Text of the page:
These unwritten gender rules about guys being the ones to choose their potential mates need some close examination. While one might say that women also participate in the mating call by luring their catch to them via physical and behavioral markers, most human women I know don’t do much more than note the attractiveness of a guy and possibly look longingly in his direction before returning her undivided attention to her friend. Otherwise she might seem desperate. (sigh).

I’ve been thinking that women need to resist seeing pursuing a love interest as a masculine or male act. It is empowering to be aware of your surroundings and then take action in a situation where something significant is of note. Yes, some men might dub us “aggressive” or think we’re desperate or boyish. And so we’ll be rejected. But that is just the nature of the beast.

Eventually, perhaps we’ll meet a guy who is open-minded or we’ll learn some “game.” I don’t know. But for the past 12 years I have let men run the show in my dating life. And what results has it brought me? Most of the guys who have stuck and transitioned into actual boyfriends have been guys that I, for the most part, chosen and pursued. All the rest? Interesting people, but no cigar.

Let’s stop wondering if that crush likes us and just ask him out and be done with it. Move on.

It is always flattering to be liked and asked out. But it tends to jolt me when I realize that on the date that I’m on, the guy is having a really great time, and I’m rather wondering when the night, albeit sweet and lovely, will be concluding. This may seem rather harsh, but it happens enough where I realize I either I need to learn how to spot a guy and lead him to me, or I just need to throw off the shackles of dating gender roles altogether and ask a guy out. I’ve recently had at these two conversations now where we (the other conversant was male) were trying to figure out (ala the discussion in Blue Valentine) why guys find it so easy to fall head-over-heals for a girl they are dating and why girls usually just settle for the one who seems best at the time they refuse to hold out any longer.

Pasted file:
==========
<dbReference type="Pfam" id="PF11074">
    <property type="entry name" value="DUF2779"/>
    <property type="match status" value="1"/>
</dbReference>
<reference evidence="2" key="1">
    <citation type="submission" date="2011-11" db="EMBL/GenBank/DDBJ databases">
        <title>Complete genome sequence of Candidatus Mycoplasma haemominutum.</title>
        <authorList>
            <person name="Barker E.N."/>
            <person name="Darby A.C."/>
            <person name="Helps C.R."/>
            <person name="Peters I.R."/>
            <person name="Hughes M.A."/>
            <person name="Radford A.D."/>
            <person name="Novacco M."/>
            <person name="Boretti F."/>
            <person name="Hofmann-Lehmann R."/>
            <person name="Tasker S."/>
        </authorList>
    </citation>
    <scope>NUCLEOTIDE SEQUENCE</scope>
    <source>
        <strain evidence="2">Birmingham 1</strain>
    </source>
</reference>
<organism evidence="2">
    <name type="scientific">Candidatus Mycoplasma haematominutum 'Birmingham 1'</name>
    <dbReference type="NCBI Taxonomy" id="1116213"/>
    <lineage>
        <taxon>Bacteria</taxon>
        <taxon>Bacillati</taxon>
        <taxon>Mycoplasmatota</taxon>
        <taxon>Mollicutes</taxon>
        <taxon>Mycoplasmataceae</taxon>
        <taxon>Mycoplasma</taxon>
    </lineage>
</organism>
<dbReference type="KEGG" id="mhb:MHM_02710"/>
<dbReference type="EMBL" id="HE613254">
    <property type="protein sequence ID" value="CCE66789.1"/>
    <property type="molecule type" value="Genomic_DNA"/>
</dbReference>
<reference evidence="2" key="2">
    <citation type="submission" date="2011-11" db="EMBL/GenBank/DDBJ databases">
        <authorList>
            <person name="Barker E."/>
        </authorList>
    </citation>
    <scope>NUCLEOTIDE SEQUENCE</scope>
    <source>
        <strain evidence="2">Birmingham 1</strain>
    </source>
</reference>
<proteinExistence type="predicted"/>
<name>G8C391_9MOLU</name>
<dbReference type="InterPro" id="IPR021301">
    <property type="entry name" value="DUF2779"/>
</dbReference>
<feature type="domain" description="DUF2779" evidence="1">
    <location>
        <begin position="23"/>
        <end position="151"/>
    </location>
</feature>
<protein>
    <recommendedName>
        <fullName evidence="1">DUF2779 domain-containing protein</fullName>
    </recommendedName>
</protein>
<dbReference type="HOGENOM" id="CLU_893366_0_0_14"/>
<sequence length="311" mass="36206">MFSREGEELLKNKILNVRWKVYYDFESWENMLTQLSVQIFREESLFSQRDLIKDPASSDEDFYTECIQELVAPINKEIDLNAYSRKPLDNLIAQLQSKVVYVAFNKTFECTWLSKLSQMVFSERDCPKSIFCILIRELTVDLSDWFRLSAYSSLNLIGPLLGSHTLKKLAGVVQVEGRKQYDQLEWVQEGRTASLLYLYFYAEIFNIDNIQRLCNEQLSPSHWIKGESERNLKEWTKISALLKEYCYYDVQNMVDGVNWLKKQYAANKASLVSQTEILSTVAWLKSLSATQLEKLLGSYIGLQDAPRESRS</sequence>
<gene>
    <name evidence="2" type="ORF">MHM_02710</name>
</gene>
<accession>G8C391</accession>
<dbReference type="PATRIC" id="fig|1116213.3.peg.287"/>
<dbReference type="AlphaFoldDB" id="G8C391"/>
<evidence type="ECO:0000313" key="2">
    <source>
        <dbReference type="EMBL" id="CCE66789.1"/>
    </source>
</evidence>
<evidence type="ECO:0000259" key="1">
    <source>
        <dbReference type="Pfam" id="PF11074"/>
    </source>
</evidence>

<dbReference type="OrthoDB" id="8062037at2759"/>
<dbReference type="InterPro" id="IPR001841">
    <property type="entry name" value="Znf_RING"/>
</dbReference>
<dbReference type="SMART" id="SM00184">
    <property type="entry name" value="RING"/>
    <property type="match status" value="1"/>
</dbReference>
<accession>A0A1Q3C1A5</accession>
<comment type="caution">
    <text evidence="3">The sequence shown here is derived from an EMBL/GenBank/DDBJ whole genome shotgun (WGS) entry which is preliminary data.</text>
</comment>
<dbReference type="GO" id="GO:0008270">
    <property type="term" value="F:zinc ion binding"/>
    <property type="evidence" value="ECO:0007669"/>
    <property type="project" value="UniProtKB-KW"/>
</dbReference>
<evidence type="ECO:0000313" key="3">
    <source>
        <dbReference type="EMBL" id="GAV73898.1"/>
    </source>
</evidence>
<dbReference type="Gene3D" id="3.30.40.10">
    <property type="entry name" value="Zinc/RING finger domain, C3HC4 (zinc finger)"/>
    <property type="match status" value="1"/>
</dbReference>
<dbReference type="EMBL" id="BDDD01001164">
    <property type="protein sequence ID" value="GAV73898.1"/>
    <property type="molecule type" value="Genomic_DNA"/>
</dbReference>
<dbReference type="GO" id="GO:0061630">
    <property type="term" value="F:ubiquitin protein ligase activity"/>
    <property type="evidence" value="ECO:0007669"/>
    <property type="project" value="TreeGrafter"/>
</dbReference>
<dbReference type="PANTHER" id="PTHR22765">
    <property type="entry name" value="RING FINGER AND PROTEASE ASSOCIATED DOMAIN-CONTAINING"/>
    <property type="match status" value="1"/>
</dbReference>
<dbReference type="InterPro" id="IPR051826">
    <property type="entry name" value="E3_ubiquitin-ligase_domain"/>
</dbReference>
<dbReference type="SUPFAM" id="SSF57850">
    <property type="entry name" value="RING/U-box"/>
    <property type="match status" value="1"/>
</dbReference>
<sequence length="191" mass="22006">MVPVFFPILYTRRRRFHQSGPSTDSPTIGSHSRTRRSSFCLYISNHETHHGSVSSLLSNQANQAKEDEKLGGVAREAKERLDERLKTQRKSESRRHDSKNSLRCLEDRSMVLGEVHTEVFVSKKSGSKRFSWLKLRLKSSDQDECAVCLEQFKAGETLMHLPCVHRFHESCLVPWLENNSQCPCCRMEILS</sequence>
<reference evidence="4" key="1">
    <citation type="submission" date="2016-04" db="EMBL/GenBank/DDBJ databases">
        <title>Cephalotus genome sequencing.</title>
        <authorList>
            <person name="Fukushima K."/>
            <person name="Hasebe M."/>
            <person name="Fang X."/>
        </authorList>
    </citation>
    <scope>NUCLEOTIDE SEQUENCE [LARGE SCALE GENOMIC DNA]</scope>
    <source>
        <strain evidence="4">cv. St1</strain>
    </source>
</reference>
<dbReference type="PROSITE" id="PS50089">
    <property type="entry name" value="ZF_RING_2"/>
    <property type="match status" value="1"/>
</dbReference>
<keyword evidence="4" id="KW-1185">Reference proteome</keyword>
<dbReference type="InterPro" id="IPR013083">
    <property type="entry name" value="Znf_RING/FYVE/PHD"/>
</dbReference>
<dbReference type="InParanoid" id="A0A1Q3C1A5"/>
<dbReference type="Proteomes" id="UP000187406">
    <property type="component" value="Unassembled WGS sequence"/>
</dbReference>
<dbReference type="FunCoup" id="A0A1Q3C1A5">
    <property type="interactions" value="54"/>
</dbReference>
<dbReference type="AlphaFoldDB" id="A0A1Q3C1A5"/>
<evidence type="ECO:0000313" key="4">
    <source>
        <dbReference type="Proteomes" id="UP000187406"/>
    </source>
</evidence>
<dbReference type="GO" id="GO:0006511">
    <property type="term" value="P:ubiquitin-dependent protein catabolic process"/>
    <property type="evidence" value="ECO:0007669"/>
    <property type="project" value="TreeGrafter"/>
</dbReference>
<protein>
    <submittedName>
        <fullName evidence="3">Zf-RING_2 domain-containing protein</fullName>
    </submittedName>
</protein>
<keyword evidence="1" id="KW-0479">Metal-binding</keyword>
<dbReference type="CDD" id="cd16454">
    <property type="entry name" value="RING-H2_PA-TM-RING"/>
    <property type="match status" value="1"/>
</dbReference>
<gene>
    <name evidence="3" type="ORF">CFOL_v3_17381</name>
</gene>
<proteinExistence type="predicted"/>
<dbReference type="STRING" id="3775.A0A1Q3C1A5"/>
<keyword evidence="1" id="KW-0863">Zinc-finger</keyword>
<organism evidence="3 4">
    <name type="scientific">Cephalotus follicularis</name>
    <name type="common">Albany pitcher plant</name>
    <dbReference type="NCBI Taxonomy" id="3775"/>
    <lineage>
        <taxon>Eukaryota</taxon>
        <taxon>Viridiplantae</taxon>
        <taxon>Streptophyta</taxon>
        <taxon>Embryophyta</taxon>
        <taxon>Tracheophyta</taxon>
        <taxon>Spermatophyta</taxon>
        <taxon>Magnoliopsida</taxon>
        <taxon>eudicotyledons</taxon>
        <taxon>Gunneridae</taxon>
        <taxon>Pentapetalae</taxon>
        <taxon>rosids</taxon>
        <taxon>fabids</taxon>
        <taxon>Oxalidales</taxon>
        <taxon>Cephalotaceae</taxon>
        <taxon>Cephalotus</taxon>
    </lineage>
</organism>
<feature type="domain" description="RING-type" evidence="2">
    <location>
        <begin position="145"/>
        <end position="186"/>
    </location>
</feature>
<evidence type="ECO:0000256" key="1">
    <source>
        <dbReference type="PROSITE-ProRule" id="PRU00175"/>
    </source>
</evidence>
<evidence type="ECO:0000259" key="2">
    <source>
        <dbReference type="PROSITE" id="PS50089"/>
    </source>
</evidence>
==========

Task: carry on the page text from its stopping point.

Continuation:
While initially, I held the position that guys had it lucky because they were “wired” to be attracted to both appearance and emotional connection while girls didn’t have the lust factor, this is really just regurgitating age old gender stereotypes that are for the most part probably not true. Instead, I come to another conclusion.

Guys have a much better chance of finding a girl whom they can fall in love with because they are %99 of the time choosing candidates they desire. If women only reject/accept when they are presented with an opportunity, their probability of falling in love would naturally decrease. Think of it like this. If a person parades down a street, (with cv clearly visible), hoping the CEOs of companies will catch notice, emerge from their buildings and offer a job, what are the odds this person will find a suitable position compared to someone who is persistent in calling on those companies she most wants to work at? Sure dating isn’t alwaysto¬†analagous to the workforce, but I hope you get my point.

So I am going to try to be more on the offense when it comes to playing the game of love. No more waiting around to be the chosen. . . I’m going to choose.

But then, if someone says yes, does that mean I’ll have to pay? Damnit.